Have you heard the phrase “converting poison into medicine?” Well, that’s kind of what is happening to the PC industry now. Let me explain. Not too long ago, the rise of powerful smartphones and tablets, which were primarily powered by ARM processors, decimated the PC market. Interestingly, the tenets of smartphones – always connected, long battery-life, thin and light weight— that caused the downfall of PCs are bringing life back into them. The introduction of ultra-thin laptops and 2-in-1s are making PCs get their mojo back. In early December 2018, Qualcomm announced a major step in this smatsphonifcation of laptops. Their new world’s first 7nm Snapdragon 8cx compute platform not only embodies all those hallmark characteristics of a smartphone, but also will provide the performance that will meet or exceed that of traditional intel x86 processors. Most importantly Snapdragon 8cx will run the full Windows 10 Enterprise version, and will natively run browsers and many other applications.
Qualcomm dipped their toes into the PC market by creating a new category, aptly named Always Connected PC (ACPC), which used their repurposed mobiles SoCs. They started with Snapdragon 835, followed by Snapdragon 845 and very recently Snapdragon 850. All these were built for Android OS, later optimized for Windows 10 and for computing devices. They had restricted Windows version, and offered limited performance mainly because the applications were run using ARM to x86 translators. They were good enough for use cases with light and simple tasks such as browsing, video etc., but not ready for processor intensive apps or enterprise-grade use cases. But the story is completely different for newly announced Snapdragon 8cx.
Qualcomm said that Snapdragon 8cx is purpose-built from the ground up for computing and Windows 10. Supposedly they have been working on this since 2015! Snapdragon 8cx indeed shares the architecture with, and was announced at the same time as, their flagship Snapdragon 855 mobile SoC. This will naturally attract the skepticism that just like previous version, this platform might also be slightly tweaked version of the mobile SoC. However, when you look closely at the significant difference between the building blocks of the two, it is quite clear that indeed Snapdragon 8cx is a different breed. For example, 8cx has the much more powerful Kryo 495 CPU vs. 485 on Snapdragon 855. The clocking configuration for the eight cores of the CPU is different as well. The Snapdragon 8cx has more advanced Adreno 680 Extreme vs. 640 in the mobile SoC. The Snapdragon 8cx has features that are only found in high-end enterprise laptops, such as support for dual HDR 4k displays, up to 16 GB RAM, NVMe SSD, UFS 3.0 and many more. Most importantly, during the launch event, Microsoft confirmed the Windows 10 Enterprise support for the Snapdragon 8cx, which indeed is a strong vote of confidence to the platform. Additionally, many popular applications such as Chrome, Firefox, Microsoft Edge, Internet Explorer browsers as well as Gameloft, Hulu and other applications run in the native mode and a wide range of apps are optimized for ARM on Windows.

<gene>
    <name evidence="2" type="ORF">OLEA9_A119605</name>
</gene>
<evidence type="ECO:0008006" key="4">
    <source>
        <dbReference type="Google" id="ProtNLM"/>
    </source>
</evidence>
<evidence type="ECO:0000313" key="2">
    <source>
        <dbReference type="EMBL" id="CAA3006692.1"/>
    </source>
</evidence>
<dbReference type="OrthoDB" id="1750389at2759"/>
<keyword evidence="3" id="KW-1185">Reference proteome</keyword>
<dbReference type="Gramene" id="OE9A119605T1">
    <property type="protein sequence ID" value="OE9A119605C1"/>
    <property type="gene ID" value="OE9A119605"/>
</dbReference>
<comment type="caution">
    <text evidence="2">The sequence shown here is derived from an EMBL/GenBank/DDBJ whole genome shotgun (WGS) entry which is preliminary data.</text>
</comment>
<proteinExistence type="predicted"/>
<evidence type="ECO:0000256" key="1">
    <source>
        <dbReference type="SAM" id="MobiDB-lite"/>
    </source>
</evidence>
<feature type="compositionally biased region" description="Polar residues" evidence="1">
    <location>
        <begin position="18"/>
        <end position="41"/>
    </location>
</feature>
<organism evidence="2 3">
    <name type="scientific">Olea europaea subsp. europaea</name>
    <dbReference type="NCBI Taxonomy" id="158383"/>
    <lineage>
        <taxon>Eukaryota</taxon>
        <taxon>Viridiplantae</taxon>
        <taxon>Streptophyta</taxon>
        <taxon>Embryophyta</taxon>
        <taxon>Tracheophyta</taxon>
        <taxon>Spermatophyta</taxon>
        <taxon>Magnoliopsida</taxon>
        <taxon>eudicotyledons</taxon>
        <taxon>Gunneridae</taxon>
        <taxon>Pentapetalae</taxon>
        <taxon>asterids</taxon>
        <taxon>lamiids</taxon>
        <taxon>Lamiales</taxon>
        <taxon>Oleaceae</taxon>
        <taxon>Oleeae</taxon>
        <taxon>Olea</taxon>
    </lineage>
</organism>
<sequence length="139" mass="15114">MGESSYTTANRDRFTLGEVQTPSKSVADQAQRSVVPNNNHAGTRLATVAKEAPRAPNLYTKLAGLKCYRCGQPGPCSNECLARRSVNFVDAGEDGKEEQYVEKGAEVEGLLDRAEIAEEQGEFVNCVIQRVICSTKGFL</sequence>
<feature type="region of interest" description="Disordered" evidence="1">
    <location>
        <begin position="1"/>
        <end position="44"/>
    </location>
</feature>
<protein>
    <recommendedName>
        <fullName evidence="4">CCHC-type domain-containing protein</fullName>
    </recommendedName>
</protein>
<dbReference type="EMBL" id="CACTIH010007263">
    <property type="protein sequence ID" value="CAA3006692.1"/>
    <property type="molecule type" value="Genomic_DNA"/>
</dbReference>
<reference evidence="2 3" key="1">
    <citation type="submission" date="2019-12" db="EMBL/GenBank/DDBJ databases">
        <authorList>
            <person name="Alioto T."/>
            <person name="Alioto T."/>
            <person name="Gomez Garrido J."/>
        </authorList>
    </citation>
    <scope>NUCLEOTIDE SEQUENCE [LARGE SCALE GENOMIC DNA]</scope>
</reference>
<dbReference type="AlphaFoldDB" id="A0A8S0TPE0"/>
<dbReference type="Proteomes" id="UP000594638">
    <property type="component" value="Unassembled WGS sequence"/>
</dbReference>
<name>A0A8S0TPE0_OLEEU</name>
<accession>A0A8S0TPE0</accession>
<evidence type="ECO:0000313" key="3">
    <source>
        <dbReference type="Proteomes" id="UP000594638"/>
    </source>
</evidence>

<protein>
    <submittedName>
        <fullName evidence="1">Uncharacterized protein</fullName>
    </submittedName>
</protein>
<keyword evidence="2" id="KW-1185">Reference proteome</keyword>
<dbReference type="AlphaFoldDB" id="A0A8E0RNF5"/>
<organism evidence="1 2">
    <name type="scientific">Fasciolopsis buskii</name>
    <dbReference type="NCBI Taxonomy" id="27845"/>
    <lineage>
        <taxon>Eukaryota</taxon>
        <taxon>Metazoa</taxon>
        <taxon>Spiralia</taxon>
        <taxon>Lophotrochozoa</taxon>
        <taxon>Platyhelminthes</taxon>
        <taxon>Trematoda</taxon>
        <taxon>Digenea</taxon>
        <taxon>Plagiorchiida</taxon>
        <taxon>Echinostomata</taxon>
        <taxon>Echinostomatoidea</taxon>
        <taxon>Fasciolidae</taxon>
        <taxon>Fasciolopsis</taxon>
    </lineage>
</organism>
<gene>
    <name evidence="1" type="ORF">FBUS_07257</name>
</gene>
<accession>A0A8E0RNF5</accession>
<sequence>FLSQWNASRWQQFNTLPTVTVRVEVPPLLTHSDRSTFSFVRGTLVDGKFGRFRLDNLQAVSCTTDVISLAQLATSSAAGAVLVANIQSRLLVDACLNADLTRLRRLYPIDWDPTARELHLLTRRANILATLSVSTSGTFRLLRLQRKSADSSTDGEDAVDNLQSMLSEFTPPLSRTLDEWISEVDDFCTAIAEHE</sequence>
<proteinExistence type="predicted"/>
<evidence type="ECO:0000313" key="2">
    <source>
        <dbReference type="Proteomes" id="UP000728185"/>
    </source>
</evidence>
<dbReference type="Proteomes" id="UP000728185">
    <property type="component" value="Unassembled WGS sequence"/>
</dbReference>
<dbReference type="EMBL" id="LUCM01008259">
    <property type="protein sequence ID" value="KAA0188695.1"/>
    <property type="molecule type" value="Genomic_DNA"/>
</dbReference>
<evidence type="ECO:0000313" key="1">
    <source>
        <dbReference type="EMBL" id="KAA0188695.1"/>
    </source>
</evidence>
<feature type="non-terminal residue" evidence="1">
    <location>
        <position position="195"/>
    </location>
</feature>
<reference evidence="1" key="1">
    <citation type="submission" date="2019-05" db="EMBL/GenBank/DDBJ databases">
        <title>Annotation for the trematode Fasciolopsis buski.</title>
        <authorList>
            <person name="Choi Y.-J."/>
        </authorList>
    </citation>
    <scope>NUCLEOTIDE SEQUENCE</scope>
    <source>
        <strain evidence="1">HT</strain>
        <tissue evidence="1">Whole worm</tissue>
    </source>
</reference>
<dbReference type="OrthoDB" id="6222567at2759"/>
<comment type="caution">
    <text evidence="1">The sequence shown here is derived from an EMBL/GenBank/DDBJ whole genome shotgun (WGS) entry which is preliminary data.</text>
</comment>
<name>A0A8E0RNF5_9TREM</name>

When you combine these features along with trendsetting X24 LTE modem that provides up to 2 Gbps peak speed, Quick Charge 4, advanced audio capabilities with aptX HD codec, as well as the hallmark ARM features, multiday battery-life, always-on connectivity, I think there is no question that Snapdragon compute platform and ARM architecture is ready for primetime, and is well-equipped to challenge the dominance of Intel x86 based platforms in performance computing. Qualcomm’s claim that Snapdragon 8cx performance is comparable to a competitor (supposedly Intel core I-5) and is delivered at twice the battery-life should send chill down Intel’s spine.
Qualcomm confirmed that Snapdragon 8cx can be integrated with X50 modem for 5G connectivity, But for some reason it didn’t make it a major selling point. Looks like they are worried about the 5G taking away all the goodness of the compute effort, or perhaps there might be laptops which will not support 5G. Qualcomm is tight-lipped about the reasons. In my view, although X24 modem has excellent performance, ACPC with 5G is the ultimate ACPC one could have. After all it’s the “connected” PC, why not supersize it and make it the best on all aspects? Also, the huge capacity gains and efficiency improvements of 5G will enable operators to offer very attractive “always on” unlimited plans.
Coming back to the competitive landscape, ultra-thin PCs are the most profitable tier for Intel. They have had a good run with them so far. Some devices such as Microsoft’s Surface Pro and HP’s Folio have shown that Intel I-5 core processors can be designed into attractive fanlesss laptops with long battery-life, However, most other Intel x-86 based laptops fall much short. With Snapdragon 8cx based laptops planned to hit during second half of 2019, amidst the busy back to school and holiday seasons, it would be interesting to see how Qualcomm and Intel platforms will compete and perform. Come 2020, this will very quickly turn in to not just processors battle but also a 5G battle.
With 5G, the ACPC battle gets even more interesting. Based on Qualcomm’s comments, it seems that they will have 5G based ACPC in the market in early 2020, if not in late 2019. Intel has announced its own 5G connected laptop plans with Sprint. Knowing x-86 performance and their delayed 5G modems, lt will be a tall order for Intel to beat the battery -life and more mature 5G connectivity of Qualcomm ACPCs. With connected ultra-thin, long battery-life laptops continue to gain popularity and Qualcomm catching up in performance, Intel must adapt to extremely fast pace of innovation that smatphinifcaton is bringing to PC industry to compete effectively.